Karla Linn Merrifield has 14 books to her credit, and is currently completing a new full-length poetry collection to be published in December 2021; it’s titled My Body the Guitar, from Before Your Quiet Eyes Holograph Series, which includes a long tribute section of poems about the “mighty guitar gods.”
my becoming moseyed
beyond the monumental
of original widowhood
as if only beginning,
easing forward fresh
from night’s good sleep;
my becoming meandered
off trail and boardwalk
into virgin territories,
partaking of innocence—
late-blossoming lady’s slipper,
budding dancinglady orchid,
silence deeply breathing green.
Do You Recall the Exact Coordinates
where You Can See All the Colors
of the Most Demanding Question Marks?
Have you followed blue trails
into long-tailed unknowns?
Have you met the violet
question mark of redrock canyons?
Or the shamanic question mark
believed to dwell in indigo caves?
Why question the mark
of Orion’s star, his fist of orange?
Betelgeuse? Maybe a
yellow question mark, maybe green
of aurora borealis on the solstice?
When is a question mark a rainbow?
Out on Some Green Limbs
Long, long ago in a place far, far away,
I was a woman of a certain age
who threw herself brazenly under the spell
of Everglades red mangrove trees.
Because I am a human being,
I am a body that is two-thirds water.
The Everglades red mangrove trees knew that;
theirs is a world that is two-thirds water.
By inviting me to trace their roots,
they made me recognize our kinship,
see all our similarities.
I crossed the threshold between land and sea
into their green mazes.
In this peculiar tale,
in the heart of the Ten Thousand Islands,
a locus of true wildness,
the Everglades Rhizophora mangle,
bewitched me and then demanded
that I penetrate their mystery,
learn a vital lesson,
stumble over a moral.
They left it up to me to choose.
So when the currents stirred them,
they said in unison,
We are the perfect metaphor
When egrets and mosquitoes
settled in for the day,
they said in unison,
We are your children.
When first the light of Venus
and then a waning moon shone,
they said in unison,
We are like a tribe lost,
a people forgotten;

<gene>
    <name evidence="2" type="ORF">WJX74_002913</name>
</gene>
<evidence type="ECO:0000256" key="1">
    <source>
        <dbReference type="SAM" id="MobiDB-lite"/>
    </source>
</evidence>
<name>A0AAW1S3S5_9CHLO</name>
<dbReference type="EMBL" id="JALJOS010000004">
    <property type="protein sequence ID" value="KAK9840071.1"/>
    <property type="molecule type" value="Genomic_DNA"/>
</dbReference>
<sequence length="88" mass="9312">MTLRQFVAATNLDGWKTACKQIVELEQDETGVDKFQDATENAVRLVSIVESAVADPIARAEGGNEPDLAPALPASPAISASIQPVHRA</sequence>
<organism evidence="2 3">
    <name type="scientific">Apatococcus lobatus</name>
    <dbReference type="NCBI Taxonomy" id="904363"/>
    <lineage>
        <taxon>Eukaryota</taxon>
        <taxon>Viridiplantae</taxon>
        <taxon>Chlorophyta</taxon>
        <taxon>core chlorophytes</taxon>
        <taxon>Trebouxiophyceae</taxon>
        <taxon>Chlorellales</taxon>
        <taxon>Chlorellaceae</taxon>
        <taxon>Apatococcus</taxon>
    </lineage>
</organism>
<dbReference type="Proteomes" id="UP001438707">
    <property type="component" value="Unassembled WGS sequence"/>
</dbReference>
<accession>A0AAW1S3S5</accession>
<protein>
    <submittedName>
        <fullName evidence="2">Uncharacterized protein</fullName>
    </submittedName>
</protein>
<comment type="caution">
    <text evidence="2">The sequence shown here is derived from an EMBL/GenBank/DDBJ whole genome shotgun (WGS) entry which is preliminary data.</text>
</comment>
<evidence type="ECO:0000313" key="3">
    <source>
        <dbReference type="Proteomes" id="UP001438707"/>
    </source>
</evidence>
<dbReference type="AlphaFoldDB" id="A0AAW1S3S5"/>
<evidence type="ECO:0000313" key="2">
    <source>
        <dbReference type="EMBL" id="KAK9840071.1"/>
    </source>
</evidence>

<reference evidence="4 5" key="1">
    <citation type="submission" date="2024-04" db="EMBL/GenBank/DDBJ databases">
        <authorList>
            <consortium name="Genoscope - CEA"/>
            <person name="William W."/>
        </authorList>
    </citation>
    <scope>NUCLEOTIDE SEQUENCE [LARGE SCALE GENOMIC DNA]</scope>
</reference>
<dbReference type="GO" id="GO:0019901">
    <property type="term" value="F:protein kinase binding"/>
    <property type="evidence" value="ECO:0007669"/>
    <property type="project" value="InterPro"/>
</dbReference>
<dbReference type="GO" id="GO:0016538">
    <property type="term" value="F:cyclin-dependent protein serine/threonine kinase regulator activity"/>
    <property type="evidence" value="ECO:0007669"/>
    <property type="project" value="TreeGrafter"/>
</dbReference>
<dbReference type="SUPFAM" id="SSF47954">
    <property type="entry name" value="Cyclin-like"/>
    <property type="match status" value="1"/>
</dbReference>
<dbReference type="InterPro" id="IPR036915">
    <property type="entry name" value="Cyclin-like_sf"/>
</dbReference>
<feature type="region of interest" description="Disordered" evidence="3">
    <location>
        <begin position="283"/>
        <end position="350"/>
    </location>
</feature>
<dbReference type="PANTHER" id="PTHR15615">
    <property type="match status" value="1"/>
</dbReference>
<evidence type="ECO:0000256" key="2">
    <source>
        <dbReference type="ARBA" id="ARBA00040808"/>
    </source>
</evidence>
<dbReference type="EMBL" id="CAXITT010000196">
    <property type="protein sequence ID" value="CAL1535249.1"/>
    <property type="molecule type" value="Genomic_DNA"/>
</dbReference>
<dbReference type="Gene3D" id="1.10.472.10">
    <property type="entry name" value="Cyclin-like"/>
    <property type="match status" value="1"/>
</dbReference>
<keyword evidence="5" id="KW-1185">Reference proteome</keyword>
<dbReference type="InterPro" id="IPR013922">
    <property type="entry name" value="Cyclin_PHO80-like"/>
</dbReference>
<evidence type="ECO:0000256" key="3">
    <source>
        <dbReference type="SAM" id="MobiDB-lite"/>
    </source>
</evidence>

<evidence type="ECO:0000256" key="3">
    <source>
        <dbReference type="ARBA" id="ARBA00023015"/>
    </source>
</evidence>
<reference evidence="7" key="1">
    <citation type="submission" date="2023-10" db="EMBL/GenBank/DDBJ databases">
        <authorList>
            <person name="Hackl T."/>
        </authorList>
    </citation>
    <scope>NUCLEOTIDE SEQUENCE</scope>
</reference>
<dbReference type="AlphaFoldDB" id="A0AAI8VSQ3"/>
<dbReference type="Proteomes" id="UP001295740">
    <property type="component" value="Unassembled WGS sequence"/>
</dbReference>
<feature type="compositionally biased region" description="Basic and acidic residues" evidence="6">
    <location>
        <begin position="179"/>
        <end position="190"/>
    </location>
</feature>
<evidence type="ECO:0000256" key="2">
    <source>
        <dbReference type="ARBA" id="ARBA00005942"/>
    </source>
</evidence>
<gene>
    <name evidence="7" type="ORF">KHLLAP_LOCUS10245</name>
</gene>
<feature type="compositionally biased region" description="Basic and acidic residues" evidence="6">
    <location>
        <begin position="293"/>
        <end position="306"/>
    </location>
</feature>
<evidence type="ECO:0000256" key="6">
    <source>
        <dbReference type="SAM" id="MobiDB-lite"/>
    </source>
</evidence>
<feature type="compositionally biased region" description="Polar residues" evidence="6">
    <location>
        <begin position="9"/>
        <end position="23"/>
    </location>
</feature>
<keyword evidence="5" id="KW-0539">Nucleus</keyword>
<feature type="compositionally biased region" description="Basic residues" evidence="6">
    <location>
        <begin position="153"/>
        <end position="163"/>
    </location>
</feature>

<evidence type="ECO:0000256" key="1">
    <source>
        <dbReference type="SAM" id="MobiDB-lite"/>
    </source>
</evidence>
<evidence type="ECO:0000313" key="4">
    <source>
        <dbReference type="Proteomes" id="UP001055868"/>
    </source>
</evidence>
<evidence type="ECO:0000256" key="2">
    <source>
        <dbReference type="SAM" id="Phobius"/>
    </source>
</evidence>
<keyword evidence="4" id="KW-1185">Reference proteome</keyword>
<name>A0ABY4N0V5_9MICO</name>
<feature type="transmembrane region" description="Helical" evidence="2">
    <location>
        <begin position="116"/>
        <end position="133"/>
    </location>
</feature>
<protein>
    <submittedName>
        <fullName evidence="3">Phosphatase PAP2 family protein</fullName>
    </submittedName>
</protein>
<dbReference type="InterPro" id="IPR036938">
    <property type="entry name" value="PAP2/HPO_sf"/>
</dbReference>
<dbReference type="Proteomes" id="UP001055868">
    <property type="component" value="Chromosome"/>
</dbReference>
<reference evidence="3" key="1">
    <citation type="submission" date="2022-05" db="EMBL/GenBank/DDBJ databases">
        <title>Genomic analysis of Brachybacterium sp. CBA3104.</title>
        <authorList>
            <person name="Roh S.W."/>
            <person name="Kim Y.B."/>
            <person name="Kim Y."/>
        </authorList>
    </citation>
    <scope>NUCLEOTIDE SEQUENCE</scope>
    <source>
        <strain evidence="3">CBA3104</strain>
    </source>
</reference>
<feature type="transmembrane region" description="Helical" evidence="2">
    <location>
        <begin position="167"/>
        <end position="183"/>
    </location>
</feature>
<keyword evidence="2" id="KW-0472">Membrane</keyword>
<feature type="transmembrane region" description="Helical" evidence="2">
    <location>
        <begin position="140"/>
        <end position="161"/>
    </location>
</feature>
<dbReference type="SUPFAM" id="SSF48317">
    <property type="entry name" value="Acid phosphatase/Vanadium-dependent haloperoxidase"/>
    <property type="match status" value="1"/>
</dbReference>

we may not survive the new millennium;
we fear we are not immortal.
But for the Falling Rain
If you are to deconstruct
your tent (a Eureka!) when morning
comes, be attentive to the task
for it has been a hermitage.
Act as if you awoke not alone –
but with Basho –
opened your eyes and saw
the moon is a field of clover.
Meditate on each metal stake
that marked the quadrant
of your imperial dreams – of the old pond,
a frog jumping as you pull them up.
The sand – you hear it – releases
its hold on your patch
in the pines.
You lift the fly
and it floats in a dragonfly breeze.
Wind stirs: You will need
the wings of a crane today.
step comes to collapse the graphite
framework of your benevolent abode,
you will think to yourself,
I’ve worn out my body on journeys.
But how easily the thin green sheath
folds and rolls.
Slip it into
its soft nylon case and you believe
you hear me whispering: Traveler
you can call me – first rain of winter.
What the Zen poet said is true,
We can get lost on a muddy road
in rainy season.
Because I have
pitched many tents, and struck them, too;
I know you can also be found, my little cuckoo.
Where you sleep, the grass is always green.
From the Editor:
We hope that readers receive In Parentheses as a medium through which the evolution of human thought can be appreciated, nurtured and precipitated. It will present a dynamo of artistic expression, journalism, informal analysis of our daily world, entertainment of ideas considered lofty and criticism of today’s popular culture. The featured content does not follow any specific ideology except for that of intellectual expansion of the masses.
Founded in late 2011, In Parentheses prides itself upon analysis of the current condition of intelligence in the minds of these young people, and building a hypothesis for one looming question: what comes after Post-Modernism?
The idea for this magazine stems from a simple conversation regarding the aforementioned question, which drew out the need to identify our generation’s place in literary history.
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